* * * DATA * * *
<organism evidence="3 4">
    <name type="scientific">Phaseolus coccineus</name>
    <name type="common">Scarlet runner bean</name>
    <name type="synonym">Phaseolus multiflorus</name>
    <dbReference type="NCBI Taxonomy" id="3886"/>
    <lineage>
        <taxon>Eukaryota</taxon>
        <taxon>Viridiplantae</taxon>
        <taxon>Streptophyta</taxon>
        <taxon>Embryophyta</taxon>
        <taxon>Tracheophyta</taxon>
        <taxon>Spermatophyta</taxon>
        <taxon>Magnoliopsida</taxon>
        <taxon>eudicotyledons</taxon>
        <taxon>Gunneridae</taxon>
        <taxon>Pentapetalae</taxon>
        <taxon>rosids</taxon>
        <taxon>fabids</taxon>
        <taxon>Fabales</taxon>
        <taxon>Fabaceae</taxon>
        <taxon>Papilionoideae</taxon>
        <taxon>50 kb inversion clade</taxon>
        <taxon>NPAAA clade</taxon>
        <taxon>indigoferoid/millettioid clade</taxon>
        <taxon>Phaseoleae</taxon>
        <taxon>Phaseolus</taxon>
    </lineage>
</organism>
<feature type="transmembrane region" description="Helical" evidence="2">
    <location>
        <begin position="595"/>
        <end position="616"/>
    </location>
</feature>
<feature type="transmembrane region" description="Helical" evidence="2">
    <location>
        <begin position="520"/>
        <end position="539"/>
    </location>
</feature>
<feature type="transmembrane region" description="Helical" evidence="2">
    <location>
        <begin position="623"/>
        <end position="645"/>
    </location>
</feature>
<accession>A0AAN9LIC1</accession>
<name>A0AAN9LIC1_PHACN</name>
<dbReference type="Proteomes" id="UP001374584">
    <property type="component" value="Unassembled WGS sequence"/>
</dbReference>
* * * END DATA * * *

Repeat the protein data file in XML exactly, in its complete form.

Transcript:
<organism evidence="3 4">
    <name type="scientific">Phaseolus coccineus</name>
    <name type="common">Scarlet runner bean</name>
    <name type="synonym">Phaseolus multiflorus</name>
    <dbReference type="NCBI Taxonomy" id="3886"/>
    <lineage>
        <taxon>Eukaryota</taxon>
        <taxon>Viridiplantae</taxon>
        <taxon>Streptophyta</taxon>
        <taxon>Embryophyta</taxon>
        <taxon>Tracheophyta</taxon>
        <taxon>Spermatophyta</taxon>
        <taxon>Magnoliopsida</taxon>
        <taxon>eudicotyledons</taxon>
        <taxon>Gunneridae</taxon>
        <taxon>Pentapetalae</taxon>
        <taxon>rosids</taxon>
        <taxon>fabids</taxon>
        <taxon>Fabales</taxon>
        <taxon>Fabaceae</taxon>
        <taxon>Papilionoideae</taxon>
        <taxon>50 kb inversion clade</taxon>
        <taxon>NPAAA clade</taxon>
        <taxon>indigoferoid/millettioid clade</taxon>
        <taxon>Phaseoleae</taxon>
        <taxon>Phaseolus</taxon>
    </lineage>
</organism>
<feature type="transmembrane region" description="Helical" evidence="2">
    <location>
        <begin position="595"/>
        <end position="616"/>
    </location>
</feature>
<feature type="transmembrane region" description="Helical" evidence="2">
    <location>
        <begin position="520"/>
        <end position="539"/>
    </location>
</feature>
<feature type="transmembrane region" description="Helical" evidence="2">
    <location>
        <begin position="623"/>
        <end position="645"/>
    </location>
</feature>
<accession>A0AAN9LIC1</accession>
<name>A0AAN9LIC1_PHACN</name>
<dbReference type="Proteomes" id="UP001374584">
    <property type="component" value="Unassembled WGS sequence"/>
</dbReference>